After initially rejecting the proposal in August 2020 because it would introduce non-SADC elements and reduce its control, SADC accepted it at a special summit in November of that year.

UN military sources say the new FIB still comprises three battlegroups from South Africa, Tanzania and Malawi. It has also acquired four quick reaction forces, two from Tanzania and Kenya, which are already in place, plus two more from South Africa and Nepal, which are yet to be deployed.

Many worry that military intervention is not being accompanied by any political strategy

Since good intelligence will be key to rapid action that saves civilian lives, the revamped FIB has new intelligence units staffed by Tanzanians and South Africans. It's too early to say if these changes will make the brigade more effective, especially against the ADF.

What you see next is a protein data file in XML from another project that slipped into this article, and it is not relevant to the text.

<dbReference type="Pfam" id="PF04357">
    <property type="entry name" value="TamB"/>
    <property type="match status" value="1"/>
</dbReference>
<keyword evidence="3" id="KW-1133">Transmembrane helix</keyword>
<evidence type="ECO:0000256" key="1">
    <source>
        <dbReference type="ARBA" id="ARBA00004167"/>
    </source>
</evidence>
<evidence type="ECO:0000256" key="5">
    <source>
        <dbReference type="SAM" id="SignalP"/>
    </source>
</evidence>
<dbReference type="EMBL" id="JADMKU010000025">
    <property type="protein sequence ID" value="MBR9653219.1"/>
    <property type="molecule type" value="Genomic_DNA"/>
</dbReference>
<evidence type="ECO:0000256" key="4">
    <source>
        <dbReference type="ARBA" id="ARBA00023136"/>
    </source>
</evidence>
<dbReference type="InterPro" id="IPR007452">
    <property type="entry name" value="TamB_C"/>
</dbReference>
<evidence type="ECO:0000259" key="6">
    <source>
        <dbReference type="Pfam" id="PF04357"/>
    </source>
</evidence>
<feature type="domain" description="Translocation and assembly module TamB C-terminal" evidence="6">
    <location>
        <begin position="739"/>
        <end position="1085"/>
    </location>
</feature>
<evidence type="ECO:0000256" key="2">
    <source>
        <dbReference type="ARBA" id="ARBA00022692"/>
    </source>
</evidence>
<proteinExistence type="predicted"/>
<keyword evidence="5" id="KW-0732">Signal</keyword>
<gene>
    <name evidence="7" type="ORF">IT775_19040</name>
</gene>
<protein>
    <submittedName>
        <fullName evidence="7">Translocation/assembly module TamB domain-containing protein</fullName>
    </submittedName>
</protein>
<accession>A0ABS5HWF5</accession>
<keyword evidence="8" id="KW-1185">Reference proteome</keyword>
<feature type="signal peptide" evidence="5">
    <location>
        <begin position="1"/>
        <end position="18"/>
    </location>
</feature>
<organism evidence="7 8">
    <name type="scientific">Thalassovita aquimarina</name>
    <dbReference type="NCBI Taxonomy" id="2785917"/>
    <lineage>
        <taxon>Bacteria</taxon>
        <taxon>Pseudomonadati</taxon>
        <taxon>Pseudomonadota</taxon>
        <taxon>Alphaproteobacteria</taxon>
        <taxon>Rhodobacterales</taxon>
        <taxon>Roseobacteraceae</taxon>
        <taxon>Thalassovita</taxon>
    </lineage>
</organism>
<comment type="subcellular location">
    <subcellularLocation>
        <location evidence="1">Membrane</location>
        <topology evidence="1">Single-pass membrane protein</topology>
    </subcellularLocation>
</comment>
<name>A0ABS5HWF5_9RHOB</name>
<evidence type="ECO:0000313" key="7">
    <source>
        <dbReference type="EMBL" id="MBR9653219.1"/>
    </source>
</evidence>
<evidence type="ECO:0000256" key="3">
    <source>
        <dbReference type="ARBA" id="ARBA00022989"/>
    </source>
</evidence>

Pierre Boisselet of the Kivu Security Tracker says 'a window of opportunity for the FIB to do better may have opened.' Troops from other contributing countries may be more willing to fight. With a new MONUSCO head since March and a new force commander coming this month, cooperation with the new DRC government may be easier.

David Zounmenou, Senior Researcher at the Institute for Security Studies, emphasises however that in the end it is the DRC's responsibility to protect its people. 'With the UN exit strategy unfolding, it is more sustainable to reinforce the national security forces' capacity to consolidate the eventual success of the restructured FIB,' he says.

Many worry, though, that military intervention is not being accompanied by any political strategy. 'The causes of the conflict are deep and numerous,' says Boisselet. 'They cannot be solved by military means alone - reforms of the Congolese state are also needed.'

Peter Fabricius, ISS Consultant